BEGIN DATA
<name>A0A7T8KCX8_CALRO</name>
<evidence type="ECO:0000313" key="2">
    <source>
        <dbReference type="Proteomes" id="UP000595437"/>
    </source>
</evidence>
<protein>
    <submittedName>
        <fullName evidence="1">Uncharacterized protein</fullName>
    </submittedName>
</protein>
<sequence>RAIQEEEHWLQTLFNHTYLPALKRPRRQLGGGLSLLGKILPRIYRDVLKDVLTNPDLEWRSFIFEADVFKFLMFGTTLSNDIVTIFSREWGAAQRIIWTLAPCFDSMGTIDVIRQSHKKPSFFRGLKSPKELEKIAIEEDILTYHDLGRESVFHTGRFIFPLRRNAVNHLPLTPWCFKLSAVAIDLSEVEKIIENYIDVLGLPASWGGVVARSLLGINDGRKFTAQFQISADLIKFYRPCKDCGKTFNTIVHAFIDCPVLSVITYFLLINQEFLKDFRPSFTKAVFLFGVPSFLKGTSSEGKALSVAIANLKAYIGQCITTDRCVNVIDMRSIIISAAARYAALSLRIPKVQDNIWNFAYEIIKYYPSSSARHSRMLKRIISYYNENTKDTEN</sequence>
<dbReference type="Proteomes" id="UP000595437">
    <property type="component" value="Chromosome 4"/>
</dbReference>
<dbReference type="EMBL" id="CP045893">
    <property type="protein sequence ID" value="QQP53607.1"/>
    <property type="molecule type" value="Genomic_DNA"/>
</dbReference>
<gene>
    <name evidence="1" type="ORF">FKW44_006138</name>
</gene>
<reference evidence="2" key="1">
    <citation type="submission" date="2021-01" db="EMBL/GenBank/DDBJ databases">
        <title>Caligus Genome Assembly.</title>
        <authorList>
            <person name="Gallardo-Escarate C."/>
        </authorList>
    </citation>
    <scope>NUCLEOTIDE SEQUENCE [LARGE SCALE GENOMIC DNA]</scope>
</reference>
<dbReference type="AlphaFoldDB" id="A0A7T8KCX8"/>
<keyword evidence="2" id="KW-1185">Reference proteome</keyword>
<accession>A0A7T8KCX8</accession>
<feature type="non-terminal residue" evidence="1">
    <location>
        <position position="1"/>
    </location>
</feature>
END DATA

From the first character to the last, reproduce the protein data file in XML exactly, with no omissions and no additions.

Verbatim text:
<name>A0A7T8KCX8_CALRO</name>
<evidence type="ECO:0000313" key="2">
    <source>
        <dbReference type="Proteomes" id="UP000595437"/>
    </source>
</evidence>
<protein>
    <submittedName>
        <fullName evidence="1">Uncharacterized protein</fullName>
    </submittedName>
</protein>
<sequence>RAIQEEEHWLQTLFNHTYLPALKRPRRQLGGGLSLLGKILPRIYRDVLKDVLTNPDLEWRSFIFEADVFKFLMFGTTLSNDIVTIFSREWGAAQRIIWTLAPCFDSMGTIDVIRQSHKKPSFFRGLKSPKELEKIAIEEDILTYHDLGRESVFHTGRFIFPLRRNAVNHLPLTPWCFKLSAVAIDLSEVEKIIENYIDVLGLPASWGGVVARSLLGINDGRKFTAQFQISADLIKFYRPCKDCGKTFNTIVHAFIDCPVLSVITYFLLINQEFLKDFRPSFTKAVFLFGVPSFLKGTSSEGKALSVAIANLKAYIGQCITTDRCVNVIDMRSIIISAAARYAALSLRIPKVQDNIWNFAYEIIKYYPSSSARHSRMLKRIISYYNENTKDTEN</sequence>
<dbReference type="Proteomes" id="UP000595437">
    <property type="component" value="Chromosome 4"/>
</dbReference>
<dbReference type="EMBL" id="CP045893">
    <property type="protein sequence ID" value="QQP53607.1"/>
    <property type="molecule type" value="Genomic_DNA"/>
</dbReference>
<gene>
    <name evidence="1" type="ORF">FKW44_006138</name>
</gene>
<reference evidence="2" key="1">
    <citation type="submission" date="2021-01" db="EMBL/GenBank/DDBJ databases">
        <title>Caligus Genome Assembly.</title>
        <authorList>
            <person name="Gallardo-Escarate C."/>
        </authorList>
    </citation>
    <scope>NUCLEOTIDE SEQUENCE [LARGE SCALE GENOMIC DNA]</scope>
</reference>
<dbReference type="AlphaFoldDB" id="A0A7T8KCX8"/>
<keyword evidence="2" id="KW-1185">Reference proteome</keyword>
<accession>A0A7T8KCX8</accession>
<feature type="non-terminal residue" evidence="1">
    <location>
        <position position="1"/>
    </location>
</feature>